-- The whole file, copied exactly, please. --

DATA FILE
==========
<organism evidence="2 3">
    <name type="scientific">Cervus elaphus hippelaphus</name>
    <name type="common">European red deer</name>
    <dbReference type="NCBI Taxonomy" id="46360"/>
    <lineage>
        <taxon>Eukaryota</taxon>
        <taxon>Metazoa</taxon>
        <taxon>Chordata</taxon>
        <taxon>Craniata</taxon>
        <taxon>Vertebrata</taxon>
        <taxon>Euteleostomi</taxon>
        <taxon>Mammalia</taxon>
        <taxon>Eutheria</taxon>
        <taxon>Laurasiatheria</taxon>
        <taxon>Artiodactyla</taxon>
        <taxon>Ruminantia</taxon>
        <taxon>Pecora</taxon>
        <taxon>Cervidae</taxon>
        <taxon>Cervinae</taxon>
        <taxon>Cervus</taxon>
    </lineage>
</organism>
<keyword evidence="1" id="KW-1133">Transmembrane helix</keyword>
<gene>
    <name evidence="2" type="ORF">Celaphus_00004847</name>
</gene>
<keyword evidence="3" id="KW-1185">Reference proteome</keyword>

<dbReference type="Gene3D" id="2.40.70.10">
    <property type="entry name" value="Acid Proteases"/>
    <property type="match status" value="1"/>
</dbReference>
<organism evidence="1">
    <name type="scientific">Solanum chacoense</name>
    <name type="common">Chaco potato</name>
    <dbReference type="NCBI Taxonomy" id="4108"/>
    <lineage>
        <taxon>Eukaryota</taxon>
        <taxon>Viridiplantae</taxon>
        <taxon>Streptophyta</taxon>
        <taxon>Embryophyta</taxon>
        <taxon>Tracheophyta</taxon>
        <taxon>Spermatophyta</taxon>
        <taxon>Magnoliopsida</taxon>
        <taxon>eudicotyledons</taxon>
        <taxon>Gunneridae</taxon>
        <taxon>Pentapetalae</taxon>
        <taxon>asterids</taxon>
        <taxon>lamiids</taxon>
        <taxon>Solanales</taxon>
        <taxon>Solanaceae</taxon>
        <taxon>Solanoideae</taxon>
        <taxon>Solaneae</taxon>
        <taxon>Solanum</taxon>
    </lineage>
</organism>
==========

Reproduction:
<organism evidence="2 3">
    <name type="scientific">Cervus elaphus hippelaphus</name>
    <name type="common">European red deer</name>
    <dbReference type="NCBI Taxonomy" id="46360"/>
    <lineage>
        <taxon>Eukaryota</taxon>
        <taxon>Metazoa</taxon>
        <taxon>Chordata</taxon>
        <taxon>Craniata</taxon>
        <taxon>Vertebrata</taxon>
        <taxon>Euteleostomi</taxon>
        <taxon>Mammalia</taxon>
        <taxon>Eutheria</taxon>
        <taxon>Laurasiatheria</taxon>
        <taxon>Artiodactyla</taxon>
        <taxon>Ruminantia</taxon>
        <taxon>Pecora</taxon>
        <taxon>Cervidae</taxon>
        <taxon>Cervinae</taxon>
        <taxon>Cervus</taxon>
    </lineage>
</organism>
<keyword evidence="1" id="KW-1133">Transmembrane helix</keyword>
<gene>
    <name evidence="2" type="ORF">Celaphus_00004847</name>
</gene>
<keyword evidence="3" id="KW-1185">Reference proteome</keyword>

<dbReference type="Gene3D" id="2.40.70.10">
    <property type="entry name" value="Acid Proteases"/>
    <property type="match status" value="1"/>
</dbReference>
<organism evidence="1">
    <name type="scientific">Solanum chacoense</name>
    <name type="common">Chaco potato</name>
    <dbReference type="NCBI Taxonomy" id="4108"/>
    <lineage>
        <taxon>Eukaryota</taxon>
        <taxon>Viridiplantae</taxon>
        <taxon>Streptophyta</taxon>
        <taxon>Embryophyta</taxon>
        <taxon>Tracheophyta</taxon>
        <taxon>Spermatophyta</taxon>
        <taxon>Magnoliopsida</taxon>
        <taxon>eudicotyledons</taxon>
        <taxon>Gunneridae</taxon>
        <taxon>Pentapetalae</taxon>
        <taxon>asterids</taxon>
        <taxon>lamiids</taxon>
        <taxon>Solanales</taxon>
        <taxon>Solanaceae</taxon>
        <taxon>Solanoideae</taxon>
        <taxon>Solaneae</taxon>
        <taxon>Solanum</taxon>
    </lineage>
</organism>